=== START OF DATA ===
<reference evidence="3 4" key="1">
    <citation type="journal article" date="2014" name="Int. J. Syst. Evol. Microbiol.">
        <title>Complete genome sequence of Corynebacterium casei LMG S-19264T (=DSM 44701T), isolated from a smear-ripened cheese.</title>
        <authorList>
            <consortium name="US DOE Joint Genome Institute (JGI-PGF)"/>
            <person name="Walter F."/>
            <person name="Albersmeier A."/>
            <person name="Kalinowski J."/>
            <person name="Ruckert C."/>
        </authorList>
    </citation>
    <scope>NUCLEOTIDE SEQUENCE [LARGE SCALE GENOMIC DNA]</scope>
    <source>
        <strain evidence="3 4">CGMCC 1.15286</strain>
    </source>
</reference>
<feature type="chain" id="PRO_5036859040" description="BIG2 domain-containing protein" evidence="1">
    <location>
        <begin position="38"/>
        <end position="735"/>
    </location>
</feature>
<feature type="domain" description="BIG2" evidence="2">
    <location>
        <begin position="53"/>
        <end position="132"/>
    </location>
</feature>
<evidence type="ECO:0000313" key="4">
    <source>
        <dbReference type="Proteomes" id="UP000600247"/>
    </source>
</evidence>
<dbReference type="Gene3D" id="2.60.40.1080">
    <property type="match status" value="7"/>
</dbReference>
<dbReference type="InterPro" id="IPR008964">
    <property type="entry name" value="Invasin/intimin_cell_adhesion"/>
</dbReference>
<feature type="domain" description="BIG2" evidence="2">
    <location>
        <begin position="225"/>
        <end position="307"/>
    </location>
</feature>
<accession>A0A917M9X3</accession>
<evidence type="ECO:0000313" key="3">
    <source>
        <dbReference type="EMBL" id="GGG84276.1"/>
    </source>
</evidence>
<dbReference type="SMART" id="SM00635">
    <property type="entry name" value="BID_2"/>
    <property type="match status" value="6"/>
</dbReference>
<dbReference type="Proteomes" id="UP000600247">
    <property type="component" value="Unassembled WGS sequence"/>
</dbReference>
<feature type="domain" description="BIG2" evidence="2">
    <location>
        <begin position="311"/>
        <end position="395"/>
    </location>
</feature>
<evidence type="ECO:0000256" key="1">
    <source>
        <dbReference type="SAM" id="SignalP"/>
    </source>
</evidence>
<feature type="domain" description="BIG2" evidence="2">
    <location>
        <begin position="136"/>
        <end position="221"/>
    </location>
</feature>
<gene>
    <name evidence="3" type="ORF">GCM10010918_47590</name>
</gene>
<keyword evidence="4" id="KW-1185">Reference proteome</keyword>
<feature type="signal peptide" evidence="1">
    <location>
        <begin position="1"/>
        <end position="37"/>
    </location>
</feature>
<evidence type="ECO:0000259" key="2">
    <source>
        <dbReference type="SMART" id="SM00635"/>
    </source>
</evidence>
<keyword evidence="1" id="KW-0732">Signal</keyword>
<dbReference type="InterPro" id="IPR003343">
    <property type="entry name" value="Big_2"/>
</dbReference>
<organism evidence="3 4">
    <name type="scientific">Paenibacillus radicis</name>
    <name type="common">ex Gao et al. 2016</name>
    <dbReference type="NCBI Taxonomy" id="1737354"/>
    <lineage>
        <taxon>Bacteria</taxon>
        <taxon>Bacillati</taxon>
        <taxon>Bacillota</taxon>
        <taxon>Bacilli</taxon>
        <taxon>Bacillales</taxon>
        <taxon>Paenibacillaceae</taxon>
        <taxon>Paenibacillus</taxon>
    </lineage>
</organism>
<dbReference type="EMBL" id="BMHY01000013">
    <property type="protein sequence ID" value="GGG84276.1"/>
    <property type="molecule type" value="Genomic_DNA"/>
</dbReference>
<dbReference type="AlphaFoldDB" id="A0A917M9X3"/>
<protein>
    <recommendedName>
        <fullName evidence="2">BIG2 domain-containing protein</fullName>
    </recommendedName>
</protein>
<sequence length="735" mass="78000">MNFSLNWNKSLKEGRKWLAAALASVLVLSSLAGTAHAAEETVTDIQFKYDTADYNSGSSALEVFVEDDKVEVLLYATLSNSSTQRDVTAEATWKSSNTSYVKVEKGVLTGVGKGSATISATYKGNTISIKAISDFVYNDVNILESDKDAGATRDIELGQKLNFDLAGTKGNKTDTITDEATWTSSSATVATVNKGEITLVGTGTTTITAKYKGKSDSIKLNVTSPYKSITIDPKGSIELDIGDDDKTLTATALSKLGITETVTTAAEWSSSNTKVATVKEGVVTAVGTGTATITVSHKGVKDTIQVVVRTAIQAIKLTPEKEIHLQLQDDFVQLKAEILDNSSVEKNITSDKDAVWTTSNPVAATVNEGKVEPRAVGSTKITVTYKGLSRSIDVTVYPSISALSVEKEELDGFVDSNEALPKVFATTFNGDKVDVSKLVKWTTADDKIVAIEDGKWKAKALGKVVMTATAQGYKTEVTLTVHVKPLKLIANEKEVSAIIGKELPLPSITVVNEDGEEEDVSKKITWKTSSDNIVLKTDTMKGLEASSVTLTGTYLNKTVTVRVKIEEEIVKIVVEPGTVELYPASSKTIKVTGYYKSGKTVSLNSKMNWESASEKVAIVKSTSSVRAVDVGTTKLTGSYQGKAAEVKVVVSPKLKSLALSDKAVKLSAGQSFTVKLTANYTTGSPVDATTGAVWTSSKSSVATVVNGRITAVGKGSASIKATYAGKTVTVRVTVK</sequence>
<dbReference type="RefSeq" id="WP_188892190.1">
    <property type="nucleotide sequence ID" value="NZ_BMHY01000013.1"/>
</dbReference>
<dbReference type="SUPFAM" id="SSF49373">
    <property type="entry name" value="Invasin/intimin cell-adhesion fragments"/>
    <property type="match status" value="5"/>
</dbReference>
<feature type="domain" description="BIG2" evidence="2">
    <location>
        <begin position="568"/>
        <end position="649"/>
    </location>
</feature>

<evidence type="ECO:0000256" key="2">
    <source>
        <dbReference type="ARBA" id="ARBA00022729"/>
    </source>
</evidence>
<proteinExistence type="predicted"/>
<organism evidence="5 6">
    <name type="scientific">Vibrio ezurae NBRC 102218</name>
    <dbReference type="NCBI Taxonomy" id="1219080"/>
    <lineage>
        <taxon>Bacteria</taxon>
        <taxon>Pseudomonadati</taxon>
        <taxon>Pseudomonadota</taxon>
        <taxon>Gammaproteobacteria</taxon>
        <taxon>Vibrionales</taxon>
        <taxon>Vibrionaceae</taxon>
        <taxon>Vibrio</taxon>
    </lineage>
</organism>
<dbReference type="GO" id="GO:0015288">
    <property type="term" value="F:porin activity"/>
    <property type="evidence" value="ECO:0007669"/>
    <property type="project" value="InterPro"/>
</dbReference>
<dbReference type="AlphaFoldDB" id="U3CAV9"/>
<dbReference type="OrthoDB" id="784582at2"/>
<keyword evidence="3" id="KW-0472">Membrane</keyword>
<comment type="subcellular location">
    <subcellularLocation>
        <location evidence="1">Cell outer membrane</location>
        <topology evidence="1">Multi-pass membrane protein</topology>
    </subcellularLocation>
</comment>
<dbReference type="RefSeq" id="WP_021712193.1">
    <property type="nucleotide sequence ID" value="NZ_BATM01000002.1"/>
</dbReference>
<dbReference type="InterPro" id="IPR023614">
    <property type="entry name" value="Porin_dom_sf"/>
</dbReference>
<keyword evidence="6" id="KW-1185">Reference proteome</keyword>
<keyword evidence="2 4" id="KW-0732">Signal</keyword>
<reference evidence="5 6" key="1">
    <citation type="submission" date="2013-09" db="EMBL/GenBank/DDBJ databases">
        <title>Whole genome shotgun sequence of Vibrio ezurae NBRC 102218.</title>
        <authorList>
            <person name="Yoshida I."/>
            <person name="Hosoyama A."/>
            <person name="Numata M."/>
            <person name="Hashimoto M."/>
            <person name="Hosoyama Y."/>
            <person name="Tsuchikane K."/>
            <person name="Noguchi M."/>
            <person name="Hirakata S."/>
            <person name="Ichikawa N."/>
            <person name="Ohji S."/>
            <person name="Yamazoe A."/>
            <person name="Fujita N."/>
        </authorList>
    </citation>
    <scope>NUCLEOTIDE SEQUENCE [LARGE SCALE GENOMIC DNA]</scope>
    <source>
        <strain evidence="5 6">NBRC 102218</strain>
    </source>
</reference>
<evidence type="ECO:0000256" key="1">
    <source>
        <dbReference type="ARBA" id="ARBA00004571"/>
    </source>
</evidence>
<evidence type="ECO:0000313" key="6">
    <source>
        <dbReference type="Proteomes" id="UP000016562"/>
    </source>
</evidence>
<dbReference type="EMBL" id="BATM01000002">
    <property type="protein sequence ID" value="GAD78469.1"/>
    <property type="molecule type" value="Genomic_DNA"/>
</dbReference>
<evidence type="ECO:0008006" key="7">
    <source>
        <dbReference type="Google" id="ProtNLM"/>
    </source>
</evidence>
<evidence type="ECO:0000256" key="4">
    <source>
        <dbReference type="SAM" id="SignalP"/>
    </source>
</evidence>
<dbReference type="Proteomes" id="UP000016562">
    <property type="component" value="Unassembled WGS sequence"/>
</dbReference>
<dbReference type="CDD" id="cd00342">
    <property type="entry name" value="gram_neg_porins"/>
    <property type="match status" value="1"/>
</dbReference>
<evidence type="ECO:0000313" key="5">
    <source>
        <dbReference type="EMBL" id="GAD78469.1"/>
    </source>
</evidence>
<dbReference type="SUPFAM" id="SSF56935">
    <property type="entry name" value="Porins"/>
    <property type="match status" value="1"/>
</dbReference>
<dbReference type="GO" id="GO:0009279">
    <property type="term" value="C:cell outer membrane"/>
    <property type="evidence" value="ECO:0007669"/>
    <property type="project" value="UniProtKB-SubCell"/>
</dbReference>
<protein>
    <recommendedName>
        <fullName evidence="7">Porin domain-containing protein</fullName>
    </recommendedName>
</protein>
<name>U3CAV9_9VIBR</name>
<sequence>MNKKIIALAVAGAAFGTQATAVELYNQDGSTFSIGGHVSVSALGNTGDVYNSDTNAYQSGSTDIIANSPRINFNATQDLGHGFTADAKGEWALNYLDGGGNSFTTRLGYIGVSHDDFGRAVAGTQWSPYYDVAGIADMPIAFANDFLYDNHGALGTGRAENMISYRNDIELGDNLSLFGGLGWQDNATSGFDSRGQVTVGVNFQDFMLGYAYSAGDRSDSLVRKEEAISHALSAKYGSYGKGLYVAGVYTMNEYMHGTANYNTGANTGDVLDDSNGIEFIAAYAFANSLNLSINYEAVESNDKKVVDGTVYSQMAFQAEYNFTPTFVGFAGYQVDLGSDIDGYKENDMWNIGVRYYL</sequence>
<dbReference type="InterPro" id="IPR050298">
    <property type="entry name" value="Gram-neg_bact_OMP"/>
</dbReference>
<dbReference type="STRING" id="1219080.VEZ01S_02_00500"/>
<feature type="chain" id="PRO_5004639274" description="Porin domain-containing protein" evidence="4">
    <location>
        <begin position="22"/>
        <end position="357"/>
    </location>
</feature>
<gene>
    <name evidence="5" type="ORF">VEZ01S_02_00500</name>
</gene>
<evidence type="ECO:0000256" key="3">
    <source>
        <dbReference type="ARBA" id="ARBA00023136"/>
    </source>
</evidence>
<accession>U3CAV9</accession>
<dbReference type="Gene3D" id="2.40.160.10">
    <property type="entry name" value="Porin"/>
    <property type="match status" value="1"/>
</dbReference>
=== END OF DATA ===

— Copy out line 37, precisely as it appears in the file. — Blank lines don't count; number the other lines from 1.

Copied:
<dbReference type="InterPro" id="IPR008964">